Why Big Banks (and Some Odd Allies) Oppose a Plan to Protect Banks

An unlikely coalition of banks, community groups and racial justice advocates is urging federal regulators to rethink the plan they proposed in July to update rules governing how U.S. banks protect themselves against potential losses.

Regulators are calling for an increase in the amount of capital — cash-like assets — that banks have to hold to tide them over in an emergency to avoid needing a taxpayer-funded bailout like the one in the 2008 financial crisis. The demise of three midsize banks and a fourth smaller one last year, under pressure from rising interest rates and losses from cryptocurrency businesses, bolstered regulators’ views that additional capital is necessary. Financial regulators around the world, including in the European Union and Britain, are adopting similar standards.

Banks have long complained that holding too much capital forces them to be less competitive and restrict lending, which could hurt economic growth. What’s interesting about the latest proposal is that groups that don’t traditionally align themselves with banks are joining in the criticism. They include pension funds, green energy groups and others worried about the economic ramifications.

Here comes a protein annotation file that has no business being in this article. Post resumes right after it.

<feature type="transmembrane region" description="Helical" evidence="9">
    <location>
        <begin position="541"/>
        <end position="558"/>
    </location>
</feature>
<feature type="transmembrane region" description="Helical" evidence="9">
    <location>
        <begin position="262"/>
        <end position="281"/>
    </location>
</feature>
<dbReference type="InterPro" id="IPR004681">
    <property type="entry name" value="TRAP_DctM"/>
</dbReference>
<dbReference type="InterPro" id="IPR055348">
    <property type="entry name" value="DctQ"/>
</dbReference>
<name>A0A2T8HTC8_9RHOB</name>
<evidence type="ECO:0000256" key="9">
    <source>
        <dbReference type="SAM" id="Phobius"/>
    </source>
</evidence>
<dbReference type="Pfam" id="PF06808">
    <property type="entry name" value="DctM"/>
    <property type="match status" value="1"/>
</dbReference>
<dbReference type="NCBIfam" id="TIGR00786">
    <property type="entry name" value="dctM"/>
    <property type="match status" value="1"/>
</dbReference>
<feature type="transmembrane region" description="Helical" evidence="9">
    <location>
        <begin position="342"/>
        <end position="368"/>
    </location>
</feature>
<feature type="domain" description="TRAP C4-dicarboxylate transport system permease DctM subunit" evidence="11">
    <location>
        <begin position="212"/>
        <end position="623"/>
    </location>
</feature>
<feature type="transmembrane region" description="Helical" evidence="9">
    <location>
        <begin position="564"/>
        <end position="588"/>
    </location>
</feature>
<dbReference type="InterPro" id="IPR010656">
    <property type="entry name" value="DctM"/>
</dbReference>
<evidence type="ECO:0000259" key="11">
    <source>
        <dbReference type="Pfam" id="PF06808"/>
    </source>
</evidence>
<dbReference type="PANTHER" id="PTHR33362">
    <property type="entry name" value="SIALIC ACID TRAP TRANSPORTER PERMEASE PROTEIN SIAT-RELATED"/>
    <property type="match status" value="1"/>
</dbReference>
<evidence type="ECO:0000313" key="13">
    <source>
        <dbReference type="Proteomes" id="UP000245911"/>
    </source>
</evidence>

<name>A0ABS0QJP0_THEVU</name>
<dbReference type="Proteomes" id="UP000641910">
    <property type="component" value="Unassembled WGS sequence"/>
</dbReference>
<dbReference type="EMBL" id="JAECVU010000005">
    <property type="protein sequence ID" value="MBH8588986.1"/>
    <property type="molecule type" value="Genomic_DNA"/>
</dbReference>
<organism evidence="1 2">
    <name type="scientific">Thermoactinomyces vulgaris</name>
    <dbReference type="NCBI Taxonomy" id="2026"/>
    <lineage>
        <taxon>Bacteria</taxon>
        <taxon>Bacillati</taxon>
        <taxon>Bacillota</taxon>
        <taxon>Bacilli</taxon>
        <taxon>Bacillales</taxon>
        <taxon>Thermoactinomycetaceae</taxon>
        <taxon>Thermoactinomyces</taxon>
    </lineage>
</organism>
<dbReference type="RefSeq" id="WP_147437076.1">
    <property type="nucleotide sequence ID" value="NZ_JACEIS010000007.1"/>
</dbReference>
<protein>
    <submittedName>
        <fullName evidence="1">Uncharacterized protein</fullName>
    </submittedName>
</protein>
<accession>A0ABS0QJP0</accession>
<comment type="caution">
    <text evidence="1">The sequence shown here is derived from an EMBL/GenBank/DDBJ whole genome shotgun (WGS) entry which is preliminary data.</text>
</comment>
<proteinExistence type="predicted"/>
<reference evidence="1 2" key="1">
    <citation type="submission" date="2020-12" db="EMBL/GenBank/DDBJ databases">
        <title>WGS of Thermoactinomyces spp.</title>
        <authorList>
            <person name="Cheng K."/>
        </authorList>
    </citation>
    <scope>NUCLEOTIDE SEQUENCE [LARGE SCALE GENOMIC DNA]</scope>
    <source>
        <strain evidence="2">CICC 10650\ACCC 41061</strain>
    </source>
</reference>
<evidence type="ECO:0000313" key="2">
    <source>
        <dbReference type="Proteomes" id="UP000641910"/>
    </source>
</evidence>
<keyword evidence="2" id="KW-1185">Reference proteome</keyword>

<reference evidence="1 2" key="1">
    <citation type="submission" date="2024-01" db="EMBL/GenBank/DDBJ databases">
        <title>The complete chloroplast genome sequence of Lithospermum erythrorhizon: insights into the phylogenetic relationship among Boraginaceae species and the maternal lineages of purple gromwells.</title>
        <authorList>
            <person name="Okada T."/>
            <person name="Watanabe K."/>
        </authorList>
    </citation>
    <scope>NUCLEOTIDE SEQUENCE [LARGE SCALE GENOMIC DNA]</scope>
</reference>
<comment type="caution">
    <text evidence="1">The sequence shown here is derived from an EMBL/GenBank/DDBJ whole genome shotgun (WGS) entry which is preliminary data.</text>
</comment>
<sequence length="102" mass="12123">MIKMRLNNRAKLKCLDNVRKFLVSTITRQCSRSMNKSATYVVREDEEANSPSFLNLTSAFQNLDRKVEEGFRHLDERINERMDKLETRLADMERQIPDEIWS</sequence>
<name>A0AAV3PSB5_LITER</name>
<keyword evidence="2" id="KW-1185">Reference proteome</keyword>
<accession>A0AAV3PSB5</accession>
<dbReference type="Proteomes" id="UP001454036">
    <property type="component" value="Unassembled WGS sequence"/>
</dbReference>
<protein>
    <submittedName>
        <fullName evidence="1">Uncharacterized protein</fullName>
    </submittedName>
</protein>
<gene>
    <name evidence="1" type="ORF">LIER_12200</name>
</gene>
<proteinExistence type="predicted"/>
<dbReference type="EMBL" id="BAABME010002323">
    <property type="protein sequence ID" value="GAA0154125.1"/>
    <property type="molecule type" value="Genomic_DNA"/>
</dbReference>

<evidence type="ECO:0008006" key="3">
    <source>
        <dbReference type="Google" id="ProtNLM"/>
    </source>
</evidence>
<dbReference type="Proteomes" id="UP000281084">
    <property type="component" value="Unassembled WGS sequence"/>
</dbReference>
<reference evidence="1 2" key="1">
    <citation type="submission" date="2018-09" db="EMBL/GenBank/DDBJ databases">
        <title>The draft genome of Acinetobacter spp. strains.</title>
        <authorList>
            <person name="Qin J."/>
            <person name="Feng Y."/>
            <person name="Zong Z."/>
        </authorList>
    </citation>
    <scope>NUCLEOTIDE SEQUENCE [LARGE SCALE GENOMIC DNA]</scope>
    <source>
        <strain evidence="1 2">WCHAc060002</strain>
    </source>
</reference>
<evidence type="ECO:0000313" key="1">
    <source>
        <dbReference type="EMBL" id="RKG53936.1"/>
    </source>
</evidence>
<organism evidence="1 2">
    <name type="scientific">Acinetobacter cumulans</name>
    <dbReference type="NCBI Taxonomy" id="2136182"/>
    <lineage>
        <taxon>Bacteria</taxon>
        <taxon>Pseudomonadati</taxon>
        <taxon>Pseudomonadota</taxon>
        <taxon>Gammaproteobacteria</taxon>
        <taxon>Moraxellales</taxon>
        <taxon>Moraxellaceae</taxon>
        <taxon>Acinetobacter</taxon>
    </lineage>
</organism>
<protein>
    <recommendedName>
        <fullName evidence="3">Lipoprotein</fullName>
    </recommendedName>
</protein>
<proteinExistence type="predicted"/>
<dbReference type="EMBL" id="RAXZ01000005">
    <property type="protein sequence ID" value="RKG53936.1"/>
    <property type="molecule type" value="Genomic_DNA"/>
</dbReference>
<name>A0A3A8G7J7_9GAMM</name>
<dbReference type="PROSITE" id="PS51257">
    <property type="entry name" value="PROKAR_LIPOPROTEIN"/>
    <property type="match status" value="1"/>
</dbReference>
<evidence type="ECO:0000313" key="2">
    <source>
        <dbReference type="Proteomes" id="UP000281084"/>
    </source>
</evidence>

“This is the biblical dynamic: Capital goes up, banks yell,” said Isaac Boltansky, an analyst at the brokerage firm BTIG. “But this time is a little bit different.”

On Tuesday, the last day of the monthslong period when members of the public could provide feedback to regulators about the proposal, bank lobbyists made a fresh push to get it scrapped. While there’s no indication that regulators will fully withdraw the proposal, the barrage of complaints about it is likely to force them to make big changes before it becomes final.

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